YBCA and Z Space welcome New York-based performance troupe Big Art Group back to the Bay Area with their new work, The People: San Francisco, a site specific, outdoor extravaganza that combines live theater with large scale, real time video projection. The narrative, constructed from interviews with members of the local community who voice their thoughts about democracy, war, terrorism and justice as it relates to their personal histories, loosely recreates the story of Aeschylus’ Oresteia. Live theatrical reenactments are intercut with earlier, taped interviews, projected via large scale video onto the side of a building where the live play and video are viewed by the audience at street level. Perceived as a kind of “living television,” The People repurposes commonly used media strategies such as video clips, interviews and re-enactments, to explore extraordinary forces reshaping contemporary government. It then sculpts these developments into a performative action that takes as its inspiration the foundational idea of community dialogue and the birth of democracy as theatrically embodied in the Oresteia. By inverting the established relationship between “mass-media” and private exchange, it transforms the “town square” into a public performance in which both performers and audience act out crucial roles in the construction of self-government.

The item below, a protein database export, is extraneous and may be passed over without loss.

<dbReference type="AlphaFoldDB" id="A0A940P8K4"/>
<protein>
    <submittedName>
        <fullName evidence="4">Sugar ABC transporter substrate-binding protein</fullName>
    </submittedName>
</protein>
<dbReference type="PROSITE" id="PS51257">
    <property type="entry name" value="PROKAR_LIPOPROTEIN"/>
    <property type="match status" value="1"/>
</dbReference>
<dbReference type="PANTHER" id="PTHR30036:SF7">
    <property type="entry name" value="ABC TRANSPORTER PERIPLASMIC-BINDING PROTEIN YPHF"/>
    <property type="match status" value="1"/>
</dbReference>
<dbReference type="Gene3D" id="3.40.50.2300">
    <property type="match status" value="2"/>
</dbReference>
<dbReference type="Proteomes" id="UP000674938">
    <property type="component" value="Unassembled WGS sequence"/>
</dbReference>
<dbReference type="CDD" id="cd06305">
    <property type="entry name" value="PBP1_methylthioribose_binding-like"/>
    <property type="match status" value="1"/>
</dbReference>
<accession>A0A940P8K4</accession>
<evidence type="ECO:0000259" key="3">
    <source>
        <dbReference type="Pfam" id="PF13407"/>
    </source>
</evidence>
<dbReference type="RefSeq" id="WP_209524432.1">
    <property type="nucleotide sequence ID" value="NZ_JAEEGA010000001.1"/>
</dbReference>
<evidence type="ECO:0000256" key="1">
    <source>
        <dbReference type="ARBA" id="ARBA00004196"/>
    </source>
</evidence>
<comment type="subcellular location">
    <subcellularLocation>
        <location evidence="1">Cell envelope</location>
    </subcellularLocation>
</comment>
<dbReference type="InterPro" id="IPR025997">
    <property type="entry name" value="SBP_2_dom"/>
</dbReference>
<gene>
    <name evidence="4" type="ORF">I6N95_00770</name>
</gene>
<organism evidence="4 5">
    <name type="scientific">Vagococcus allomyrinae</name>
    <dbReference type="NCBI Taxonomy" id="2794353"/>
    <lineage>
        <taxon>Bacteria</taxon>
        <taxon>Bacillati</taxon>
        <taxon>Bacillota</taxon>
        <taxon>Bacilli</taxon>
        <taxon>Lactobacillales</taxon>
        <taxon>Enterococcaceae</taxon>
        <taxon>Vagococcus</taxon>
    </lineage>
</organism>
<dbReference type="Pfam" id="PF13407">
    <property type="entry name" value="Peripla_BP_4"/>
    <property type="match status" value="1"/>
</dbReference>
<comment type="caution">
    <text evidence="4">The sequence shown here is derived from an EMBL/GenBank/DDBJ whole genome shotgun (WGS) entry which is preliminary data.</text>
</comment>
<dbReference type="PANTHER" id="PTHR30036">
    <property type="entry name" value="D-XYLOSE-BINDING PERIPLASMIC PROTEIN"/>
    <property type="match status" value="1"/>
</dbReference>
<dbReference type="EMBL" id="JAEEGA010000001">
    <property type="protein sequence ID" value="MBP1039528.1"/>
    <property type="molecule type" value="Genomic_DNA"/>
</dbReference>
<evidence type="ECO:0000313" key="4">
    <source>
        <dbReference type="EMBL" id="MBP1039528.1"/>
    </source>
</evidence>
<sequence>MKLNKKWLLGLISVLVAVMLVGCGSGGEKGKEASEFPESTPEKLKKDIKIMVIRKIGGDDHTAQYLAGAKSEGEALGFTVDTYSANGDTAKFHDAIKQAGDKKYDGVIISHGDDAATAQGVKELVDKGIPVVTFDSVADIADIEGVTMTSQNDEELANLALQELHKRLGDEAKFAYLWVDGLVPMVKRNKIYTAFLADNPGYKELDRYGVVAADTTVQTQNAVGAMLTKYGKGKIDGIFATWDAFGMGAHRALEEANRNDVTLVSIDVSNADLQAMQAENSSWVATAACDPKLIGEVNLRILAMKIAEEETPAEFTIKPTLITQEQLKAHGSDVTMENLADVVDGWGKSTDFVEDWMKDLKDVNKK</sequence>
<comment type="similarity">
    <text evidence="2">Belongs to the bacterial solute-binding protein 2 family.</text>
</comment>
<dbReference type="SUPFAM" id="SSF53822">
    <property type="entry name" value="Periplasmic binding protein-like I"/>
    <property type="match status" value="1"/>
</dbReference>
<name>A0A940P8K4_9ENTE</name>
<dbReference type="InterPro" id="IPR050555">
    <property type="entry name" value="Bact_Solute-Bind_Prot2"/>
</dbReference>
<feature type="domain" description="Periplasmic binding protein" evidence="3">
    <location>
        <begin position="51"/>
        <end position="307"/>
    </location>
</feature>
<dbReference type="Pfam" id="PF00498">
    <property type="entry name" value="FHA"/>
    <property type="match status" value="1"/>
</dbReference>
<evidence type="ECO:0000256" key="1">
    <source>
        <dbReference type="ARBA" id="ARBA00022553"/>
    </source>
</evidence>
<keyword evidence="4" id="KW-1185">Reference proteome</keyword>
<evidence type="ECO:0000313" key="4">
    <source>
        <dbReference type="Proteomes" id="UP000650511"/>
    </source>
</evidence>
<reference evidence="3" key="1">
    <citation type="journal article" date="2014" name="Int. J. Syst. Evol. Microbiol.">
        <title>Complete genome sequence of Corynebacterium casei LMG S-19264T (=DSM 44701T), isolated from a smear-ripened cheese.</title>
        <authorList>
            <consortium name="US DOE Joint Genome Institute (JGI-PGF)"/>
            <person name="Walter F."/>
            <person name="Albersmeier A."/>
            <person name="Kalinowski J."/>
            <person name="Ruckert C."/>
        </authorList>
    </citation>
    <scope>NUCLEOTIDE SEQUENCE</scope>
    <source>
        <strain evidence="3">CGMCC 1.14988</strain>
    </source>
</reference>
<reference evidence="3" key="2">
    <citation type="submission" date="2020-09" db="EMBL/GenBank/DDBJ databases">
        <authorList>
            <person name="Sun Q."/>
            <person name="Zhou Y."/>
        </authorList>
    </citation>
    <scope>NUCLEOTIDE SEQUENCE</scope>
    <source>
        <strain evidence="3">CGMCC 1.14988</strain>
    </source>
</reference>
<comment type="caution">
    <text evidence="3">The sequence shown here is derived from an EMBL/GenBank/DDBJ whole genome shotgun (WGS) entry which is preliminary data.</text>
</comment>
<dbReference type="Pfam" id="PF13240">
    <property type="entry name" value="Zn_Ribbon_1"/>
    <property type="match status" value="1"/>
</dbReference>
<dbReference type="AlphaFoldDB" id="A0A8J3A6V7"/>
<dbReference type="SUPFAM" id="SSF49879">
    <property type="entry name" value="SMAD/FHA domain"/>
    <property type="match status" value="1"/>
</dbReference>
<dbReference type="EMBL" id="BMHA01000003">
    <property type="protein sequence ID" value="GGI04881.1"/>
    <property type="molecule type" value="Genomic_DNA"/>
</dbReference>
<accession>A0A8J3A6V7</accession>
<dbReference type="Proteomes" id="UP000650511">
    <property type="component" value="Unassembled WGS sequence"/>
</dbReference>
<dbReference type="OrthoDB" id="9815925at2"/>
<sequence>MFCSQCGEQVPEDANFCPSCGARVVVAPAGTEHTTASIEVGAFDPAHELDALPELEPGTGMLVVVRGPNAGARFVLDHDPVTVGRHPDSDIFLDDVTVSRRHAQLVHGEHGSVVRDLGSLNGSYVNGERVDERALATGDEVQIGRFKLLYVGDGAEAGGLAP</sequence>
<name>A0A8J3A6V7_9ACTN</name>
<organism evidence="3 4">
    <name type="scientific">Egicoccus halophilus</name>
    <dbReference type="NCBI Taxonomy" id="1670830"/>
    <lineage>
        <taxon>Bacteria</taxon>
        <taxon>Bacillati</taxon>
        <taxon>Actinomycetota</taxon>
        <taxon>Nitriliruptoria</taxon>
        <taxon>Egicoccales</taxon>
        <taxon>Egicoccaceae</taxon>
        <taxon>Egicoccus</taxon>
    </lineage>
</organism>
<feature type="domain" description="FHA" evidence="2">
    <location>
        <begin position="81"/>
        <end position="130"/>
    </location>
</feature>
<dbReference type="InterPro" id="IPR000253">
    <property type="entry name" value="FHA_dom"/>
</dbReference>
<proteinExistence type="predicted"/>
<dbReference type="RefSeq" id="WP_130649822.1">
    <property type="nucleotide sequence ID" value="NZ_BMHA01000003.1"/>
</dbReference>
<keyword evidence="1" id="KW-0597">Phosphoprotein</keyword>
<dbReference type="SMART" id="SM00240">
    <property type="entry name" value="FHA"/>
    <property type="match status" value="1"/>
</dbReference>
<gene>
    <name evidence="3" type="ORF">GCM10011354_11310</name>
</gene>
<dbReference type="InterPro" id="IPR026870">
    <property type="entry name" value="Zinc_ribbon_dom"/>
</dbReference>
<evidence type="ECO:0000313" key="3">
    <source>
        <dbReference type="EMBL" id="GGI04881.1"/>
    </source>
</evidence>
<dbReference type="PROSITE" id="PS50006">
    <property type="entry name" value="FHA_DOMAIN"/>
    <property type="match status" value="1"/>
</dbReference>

The People: San Francisco is part of a larger cross-cultural work in which the video choruses from each location will be combined to create a window into the cultural understanding and variation of democratic public expression. To date, three productions in the series have been presented: The People—Italy, which took place in Polverigi, Italy with the participation and support of Inteatro Polverigi in 2007, The People—Germany, at Theatre der Welt 2008 in Halle, Germany, and The People—Austria at Szene Salzburg in 2010.  (from YBCA website)

ABOUT THE PIECE